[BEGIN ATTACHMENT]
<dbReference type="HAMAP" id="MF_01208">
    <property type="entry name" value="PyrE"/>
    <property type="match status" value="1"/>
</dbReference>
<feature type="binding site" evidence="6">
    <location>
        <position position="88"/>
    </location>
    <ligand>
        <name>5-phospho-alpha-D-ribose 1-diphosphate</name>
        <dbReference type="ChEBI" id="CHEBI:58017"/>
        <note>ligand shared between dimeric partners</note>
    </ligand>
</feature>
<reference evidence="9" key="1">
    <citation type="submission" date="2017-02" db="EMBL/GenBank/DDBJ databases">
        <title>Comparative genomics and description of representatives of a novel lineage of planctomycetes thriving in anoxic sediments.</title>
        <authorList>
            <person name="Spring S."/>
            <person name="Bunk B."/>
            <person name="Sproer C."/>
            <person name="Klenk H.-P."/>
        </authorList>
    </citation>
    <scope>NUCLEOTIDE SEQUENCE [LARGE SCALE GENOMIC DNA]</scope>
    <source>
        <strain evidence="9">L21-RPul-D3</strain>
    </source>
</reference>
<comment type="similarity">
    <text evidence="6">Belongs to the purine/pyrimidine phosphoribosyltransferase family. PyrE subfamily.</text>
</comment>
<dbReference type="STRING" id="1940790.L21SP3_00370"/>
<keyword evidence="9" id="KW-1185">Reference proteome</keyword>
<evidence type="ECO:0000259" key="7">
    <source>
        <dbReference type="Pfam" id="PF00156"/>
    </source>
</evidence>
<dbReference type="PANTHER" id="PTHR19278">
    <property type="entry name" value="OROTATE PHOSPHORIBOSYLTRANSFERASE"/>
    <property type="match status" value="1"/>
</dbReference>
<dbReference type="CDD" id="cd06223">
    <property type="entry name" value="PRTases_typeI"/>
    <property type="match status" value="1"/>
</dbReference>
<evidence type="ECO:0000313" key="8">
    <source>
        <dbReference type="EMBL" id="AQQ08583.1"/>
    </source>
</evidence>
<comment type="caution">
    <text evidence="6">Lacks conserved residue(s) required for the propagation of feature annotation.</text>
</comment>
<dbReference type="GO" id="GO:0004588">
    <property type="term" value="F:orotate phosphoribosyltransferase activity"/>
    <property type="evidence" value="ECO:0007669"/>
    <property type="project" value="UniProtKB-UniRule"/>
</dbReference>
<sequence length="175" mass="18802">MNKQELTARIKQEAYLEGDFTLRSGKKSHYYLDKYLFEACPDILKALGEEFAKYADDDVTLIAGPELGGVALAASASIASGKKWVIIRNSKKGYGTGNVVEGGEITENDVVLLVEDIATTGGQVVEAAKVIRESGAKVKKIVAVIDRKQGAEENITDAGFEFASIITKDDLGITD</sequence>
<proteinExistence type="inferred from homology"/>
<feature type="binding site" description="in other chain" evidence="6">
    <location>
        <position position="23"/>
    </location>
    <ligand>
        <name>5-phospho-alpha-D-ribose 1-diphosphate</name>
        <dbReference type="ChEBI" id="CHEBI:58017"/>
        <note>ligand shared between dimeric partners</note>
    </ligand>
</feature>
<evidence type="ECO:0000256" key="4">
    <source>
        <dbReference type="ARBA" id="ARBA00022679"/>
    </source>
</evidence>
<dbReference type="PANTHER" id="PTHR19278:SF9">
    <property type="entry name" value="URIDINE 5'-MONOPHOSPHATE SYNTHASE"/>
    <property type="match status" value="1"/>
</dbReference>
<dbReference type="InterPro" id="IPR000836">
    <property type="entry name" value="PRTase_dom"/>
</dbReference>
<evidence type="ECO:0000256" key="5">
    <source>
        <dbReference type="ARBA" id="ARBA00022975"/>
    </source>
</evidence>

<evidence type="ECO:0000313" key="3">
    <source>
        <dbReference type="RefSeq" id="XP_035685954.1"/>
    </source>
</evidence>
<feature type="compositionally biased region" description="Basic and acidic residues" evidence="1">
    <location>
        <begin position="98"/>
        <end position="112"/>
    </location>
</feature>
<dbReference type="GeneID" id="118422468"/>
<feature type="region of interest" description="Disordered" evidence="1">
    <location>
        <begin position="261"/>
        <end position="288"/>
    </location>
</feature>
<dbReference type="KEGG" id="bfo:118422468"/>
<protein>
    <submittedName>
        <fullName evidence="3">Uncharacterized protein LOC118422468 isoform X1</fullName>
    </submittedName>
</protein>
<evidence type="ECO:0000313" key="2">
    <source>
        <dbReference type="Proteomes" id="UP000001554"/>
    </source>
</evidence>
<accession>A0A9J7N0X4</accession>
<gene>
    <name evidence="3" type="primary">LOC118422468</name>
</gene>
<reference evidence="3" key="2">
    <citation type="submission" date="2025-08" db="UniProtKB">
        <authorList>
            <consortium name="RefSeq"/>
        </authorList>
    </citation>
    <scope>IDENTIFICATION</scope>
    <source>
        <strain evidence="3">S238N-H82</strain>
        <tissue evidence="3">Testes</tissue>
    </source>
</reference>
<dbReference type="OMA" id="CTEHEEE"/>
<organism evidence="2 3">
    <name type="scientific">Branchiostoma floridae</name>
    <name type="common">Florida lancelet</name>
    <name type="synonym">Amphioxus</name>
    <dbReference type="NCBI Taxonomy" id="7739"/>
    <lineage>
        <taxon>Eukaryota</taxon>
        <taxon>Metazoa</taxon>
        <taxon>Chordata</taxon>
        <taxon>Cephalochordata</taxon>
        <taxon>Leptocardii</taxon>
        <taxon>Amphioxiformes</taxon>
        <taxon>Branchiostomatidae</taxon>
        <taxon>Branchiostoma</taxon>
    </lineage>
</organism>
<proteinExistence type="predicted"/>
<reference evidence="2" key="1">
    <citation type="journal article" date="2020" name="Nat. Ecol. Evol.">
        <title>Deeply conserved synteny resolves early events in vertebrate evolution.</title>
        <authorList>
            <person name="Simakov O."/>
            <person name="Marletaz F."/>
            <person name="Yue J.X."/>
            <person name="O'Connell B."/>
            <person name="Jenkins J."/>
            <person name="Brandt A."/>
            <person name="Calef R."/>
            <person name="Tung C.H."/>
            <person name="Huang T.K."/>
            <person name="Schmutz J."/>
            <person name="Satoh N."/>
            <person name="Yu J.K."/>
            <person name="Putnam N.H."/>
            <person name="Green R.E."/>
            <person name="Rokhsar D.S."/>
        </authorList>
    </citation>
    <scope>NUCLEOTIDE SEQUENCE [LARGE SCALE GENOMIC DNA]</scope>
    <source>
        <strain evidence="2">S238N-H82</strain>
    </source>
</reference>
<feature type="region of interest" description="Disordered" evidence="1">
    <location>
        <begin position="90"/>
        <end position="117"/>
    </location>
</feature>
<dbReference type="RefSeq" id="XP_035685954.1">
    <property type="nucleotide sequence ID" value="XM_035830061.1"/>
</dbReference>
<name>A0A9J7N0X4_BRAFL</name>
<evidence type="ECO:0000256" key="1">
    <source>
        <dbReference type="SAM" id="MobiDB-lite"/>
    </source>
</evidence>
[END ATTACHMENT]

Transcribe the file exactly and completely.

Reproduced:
<dbReference type="HAMAP" id="MF_01208">
    <property type="entry name" value="PyrE"/>
    <property type="match status" value="1"/>
</dbReference>
<feature type="binding site" evidence="6">
    <location>
        <position position="88"/>
    </location>
    <ligand>
        <name>5-phospho-alpha-D-ribose 1-diphosphate</name>
        <dbReference type="ChEBI" id="CHEBI:58017"/>
        <note>ligand shared between dimeric partners</note>
    </ligand>
</feature>
<reference evidence="9" key="1">
    <citation type="submission" date="2017-02" db="EMBL/GenBank/DDBJ databases">
        <title>Comparative genomics and description of representatives of a novel lineage of planctomycetes thriving in anoxic sediments.</title>
        <authorList>
            <person name="Spring S."/>
            <person name="Bunk B."/>
            <person name="Sproer C."/>
            <person name="Klenk H.-P."/>
        </authorList>
    </citation>
    <scope>NUCLEOTIDE SEQUENCE [LARGE SCALE GENOMIC DNA]</scope>
    <source>
        <strain evidence="9">L21-RPul-D3</strain>
    </source>
</reference>
<comment type="similarity">
    <text evidence="6">Belongs to the purine/pyrimidine phosphoribosyltransferase family. PyrE subfamily.</text>
</comment>
<dbReference type="STRING" id="1940790.L21SP3_00370"/>
<keyword evidence="9" id="KW-1185">Reference proteome</keyword>
<evidence type="ECO:0000259" key="7">
    <source>
        <dbReference type="Pfam" id="PF00156"/>
    </source>
</evidence>
<dbReference type="PANTHER" id="PTHR19278">
    <property type="entry name" value="OROTATE PHOSPHORIBOSYLTRANSFERASE"/>
    <property type="match status" value="1"/>
</dbReference>
<dbReference type="CDD" id="cd06223">
    <property type="entry name" value="PRTases_typeI"/>
    <property type="match status" value="1"/>
</dbReference>
<evidence type="ECO:0000313" key="8">
    <source>
        <dbReference type="EMBL" id="AQQ08583.1"/>
    </source>
</evidence>
<comment type="caution">
    <text evidence="6">Lacks conserved residue(s) required for the propagation of feature annotation.</text>
</comment>
<dbReference type="GO" id="GO:0004588">
    <property type="term" value="F:orotate phosphoribosyltransferase activity"/>
    <property type="evidence" value="ECO:0007669"/>
    <property type="project" value="UniProtKB-UniRule"/>
</dbReference>
<sequence length="175" mass="18802">MNKQELTARIKQEAYLEGDFTLRSGKKSHYYLDKYLFEACPDILKALGEEFAKYADDDVTLIAGPELGGVALAASASIASGKKWVIIRNSKKGYGTGNVVEGGEITENDVVLLVEDIATTGGQVVEAAKVIRESGAKVKKIVAVIDRKQGAEENITDAGFEFASIITKDDLGITD</sequence>
<proteinExistence type="inferred from homology"/>
<feature type="binding site" description="in other chain" evidence="6">
    <location>
        <position position="23"/>
    </location>
    <ligand>
        <name>5-phospho-alpha-D-ribose 1-diphosphate</name>
        <dbReference type="ChEBI" id="CHEBI:58017"/>
        <note>ligand shared between dimeric partners</note>
    </ligand>
</feature>
<evidence type="ECO:0000256" key="4">
    <source>
        <dbReference type="ARBA" id="ARBA00022679"/>
    </source>
</evidence>
<dbReference type="PANTHER" id="PTHR19278:SF9">
    <property type="entry name" value="URIDINE 5'-MONOPHOSPHATE SYNTHASE"/>
    <property type="match status" value="1"/>
</dbReference>
<dbReference type="InterPro" id="IPR000836">
    <property type="entry name" value="PRTase_dom"/>
</dbReference>
<evidence type="ECO:0000256" key="5">
    <source>
        <dbReference type="ARBA" id="ARBA00022975"/>
    </source>
</evidence>

<evidence type="ECO:0000313" key="3">
    <source>
        <dbReference type="RefSeq" id="XP_035685954.1"/>
    </source>
</evidence>
<feature type="compositionally biased region" description="Basic and acidic residues" evidence="1">
    <location>
        <begin position="98"/>
        <end position="112"/>
    </location>
</feature>
<dbReference type="GeneID" id="118422468"/>
<feature type="region of interest" description="Disordered" evidence="1">
    <location>
        <begin position="261"/>
        <end position="288"/>
    </location>
</feature>
<dbReference type="KEGG" id="bfo:118422468"/>
<protein>
    <submittedName>
        <fullName evidence="3">Uncharacterized protein LOC118422468 isoform X1</fullName>
    </submittedName>
</protein>
<evidence type="ECO:0000313" key="2">
    <source>
        <dbReference type="Proteomes" id="UP000001554"/>
    </source>
</evidence>
<accession>A0A9J7N0X4</accession>
<gene>
    <name evidence="3" type="primary">LOC118422468</name>
</gene>
<reference evidence="3" key="2">
    <citation type="submission" date="2025-08" db="UniProtKB">
        <authorList>
            <consortium name="RefSeq"/>
        </authorList>
    </citation>
    <scope>IDENTIFICATION</scope>
    <source>
        <strain evidence="3">S238N-H82</strain>
        <tissue evidence="3">Testes</tissue>
    </source>
</reference>
<dbReference type="OMA" id="CTEHEEE"/>
<organism evidence="2 3">
    <name type="scientific">Branchiostoma floridae</name>
    <name type="common">Florida lancelet</name>
    <name type="synonym">Amphioxus</name>
    <dbReference type="NCBI Taxonomy" id="7739"/>
    <lineage>
        <taxon>Eukaryota</taxon>
        <taxon>Metazoa</taxon>
        <taxon>Chordata</taxon>
        <taxon>Cephalochordata</taxon>
        <taxon>Leptocardii</taxon>
        <taxon>Amphioxiformes</taxon>
        <taxon>Branchiostomatidae</taxon>
        <taxon>Branchiostoma</taxon>
    </lineage>
</organism>
<proteinExistence type="predicted"/>
<reference evidence="2" key="1">
    <citation type="journal article" date="2020" name="Nat. Ecol. Evol.">
        <title>Deeply conserved synteny resolves early events in vertebrate evolution.</title>
        <authorList>
            <person name="Simakov O."/>
            <person name="Marletaz F."/>
            <person name="Yue J.X."/>
            <person name="O'Connell B."/>
            <person name="Jenkins J."/>
            <person name="Brandt A."/>
            <person name="Calef R."/>
            <person name="Tung C.H."/>
            <person name="Huang T.K."/>
            <person name="Schmutz J."/>
            <person name="Satoh N."/>
            <person name="Yu J.K."/>
            <person name="Putnam N.H."/>
            <person name="Green R.E."/>
            <person name="Rokhsar D.S."/>
        </authorList>
    </citation>
    <scope>NUCLEOTIDE SEQUENCE [LARGE SCALE GENOMIC DNA]</scope>
    <source>
        <strain evidence="2">S238N-H82</strain>
    </source>
</reference>
<feature type="region of interest" description="Disordered" evidence="1">
    <location>
        <begin position="90"/>
        <end position="117"/>
    </location>
</feature>
<dbReference type="RefSeq" id="XP_035685954.1">
    <property type="nucleotide sequence ID" value="XM_035830061.1"/>
</dbReference>
<name>A0A9J7N0X4_BRAFL</name>
<evidence type="ECO:0000256" key="1">
    <source>
        <dbReference type="SAM" id="MobiDB-lite"/>
    </source>
</evidence>